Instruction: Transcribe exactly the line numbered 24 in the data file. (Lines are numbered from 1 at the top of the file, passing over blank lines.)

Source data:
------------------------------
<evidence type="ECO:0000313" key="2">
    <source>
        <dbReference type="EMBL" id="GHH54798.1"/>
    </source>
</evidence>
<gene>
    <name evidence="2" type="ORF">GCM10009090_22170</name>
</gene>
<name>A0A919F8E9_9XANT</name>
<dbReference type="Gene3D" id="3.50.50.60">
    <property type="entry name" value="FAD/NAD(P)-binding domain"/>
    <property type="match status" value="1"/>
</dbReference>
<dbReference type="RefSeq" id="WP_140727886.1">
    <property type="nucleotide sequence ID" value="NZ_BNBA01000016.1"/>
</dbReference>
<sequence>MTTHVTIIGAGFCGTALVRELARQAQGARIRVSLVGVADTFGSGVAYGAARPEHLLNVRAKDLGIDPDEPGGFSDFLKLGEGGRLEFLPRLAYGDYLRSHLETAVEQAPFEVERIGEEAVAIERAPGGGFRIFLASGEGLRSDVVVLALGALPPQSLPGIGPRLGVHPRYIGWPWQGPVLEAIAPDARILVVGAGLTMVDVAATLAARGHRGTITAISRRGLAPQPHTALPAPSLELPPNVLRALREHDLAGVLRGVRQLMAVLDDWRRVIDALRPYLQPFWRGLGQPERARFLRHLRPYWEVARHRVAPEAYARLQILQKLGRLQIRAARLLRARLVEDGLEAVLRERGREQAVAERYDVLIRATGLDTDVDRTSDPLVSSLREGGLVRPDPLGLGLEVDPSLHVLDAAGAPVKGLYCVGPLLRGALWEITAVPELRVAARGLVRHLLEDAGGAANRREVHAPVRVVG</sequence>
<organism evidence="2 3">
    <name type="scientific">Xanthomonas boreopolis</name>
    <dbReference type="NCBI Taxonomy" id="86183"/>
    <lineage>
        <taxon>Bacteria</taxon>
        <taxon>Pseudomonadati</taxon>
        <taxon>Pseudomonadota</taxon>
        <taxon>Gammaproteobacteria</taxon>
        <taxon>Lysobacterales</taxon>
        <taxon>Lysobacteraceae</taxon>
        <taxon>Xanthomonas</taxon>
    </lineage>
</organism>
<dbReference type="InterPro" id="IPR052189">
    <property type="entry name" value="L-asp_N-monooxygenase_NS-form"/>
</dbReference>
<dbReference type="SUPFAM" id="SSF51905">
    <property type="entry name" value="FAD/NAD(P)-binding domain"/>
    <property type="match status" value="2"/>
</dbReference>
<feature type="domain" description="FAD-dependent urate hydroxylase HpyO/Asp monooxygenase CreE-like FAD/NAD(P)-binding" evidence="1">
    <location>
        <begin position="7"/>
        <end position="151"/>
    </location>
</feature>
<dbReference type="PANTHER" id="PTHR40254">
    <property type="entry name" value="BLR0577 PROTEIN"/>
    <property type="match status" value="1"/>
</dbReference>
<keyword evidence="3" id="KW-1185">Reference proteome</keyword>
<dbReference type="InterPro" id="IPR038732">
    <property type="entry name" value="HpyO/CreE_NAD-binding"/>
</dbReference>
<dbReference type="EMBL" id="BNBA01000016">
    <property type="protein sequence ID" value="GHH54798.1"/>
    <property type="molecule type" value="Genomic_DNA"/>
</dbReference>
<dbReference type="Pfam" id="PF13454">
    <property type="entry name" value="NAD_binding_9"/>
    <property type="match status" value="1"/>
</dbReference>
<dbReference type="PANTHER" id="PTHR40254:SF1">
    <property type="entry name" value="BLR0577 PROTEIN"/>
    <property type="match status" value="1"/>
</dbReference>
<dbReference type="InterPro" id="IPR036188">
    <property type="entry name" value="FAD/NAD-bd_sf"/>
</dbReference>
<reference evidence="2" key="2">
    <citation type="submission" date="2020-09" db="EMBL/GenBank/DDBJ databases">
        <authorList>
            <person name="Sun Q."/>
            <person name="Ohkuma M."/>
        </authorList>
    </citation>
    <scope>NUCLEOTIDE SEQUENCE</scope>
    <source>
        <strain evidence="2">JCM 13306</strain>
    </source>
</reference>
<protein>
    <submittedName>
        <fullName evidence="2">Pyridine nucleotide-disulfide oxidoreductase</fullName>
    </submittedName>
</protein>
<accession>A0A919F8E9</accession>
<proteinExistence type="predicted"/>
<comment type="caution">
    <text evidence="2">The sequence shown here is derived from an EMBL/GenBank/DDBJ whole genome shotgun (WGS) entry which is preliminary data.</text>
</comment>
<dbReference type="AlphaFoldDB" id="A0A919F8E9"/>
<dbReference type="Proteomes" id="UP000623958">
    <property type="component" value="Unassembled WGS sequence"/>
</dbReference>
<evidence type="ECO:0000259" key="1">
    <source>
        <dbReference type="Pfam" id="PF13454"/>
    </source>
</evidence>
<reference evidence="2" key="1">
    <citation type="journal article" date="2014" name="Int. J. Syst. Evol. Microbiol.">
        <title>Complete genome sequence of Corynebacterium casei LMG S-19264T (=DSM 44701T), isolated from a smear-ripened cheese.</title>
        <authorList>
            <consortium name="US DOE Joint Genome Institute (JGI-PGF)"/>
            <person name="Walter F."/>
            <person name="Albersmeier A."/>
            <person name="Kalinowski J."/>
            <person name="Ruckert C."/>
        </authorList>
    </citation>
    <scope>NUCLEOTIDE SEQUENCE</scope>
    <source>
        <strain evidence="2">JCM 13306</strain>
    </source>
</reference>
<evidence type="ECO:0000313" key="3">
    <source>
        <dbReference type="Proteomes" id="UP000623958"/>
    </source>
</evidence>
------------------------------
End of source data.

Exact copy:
        <taxon>Pseudomonadota</taxon>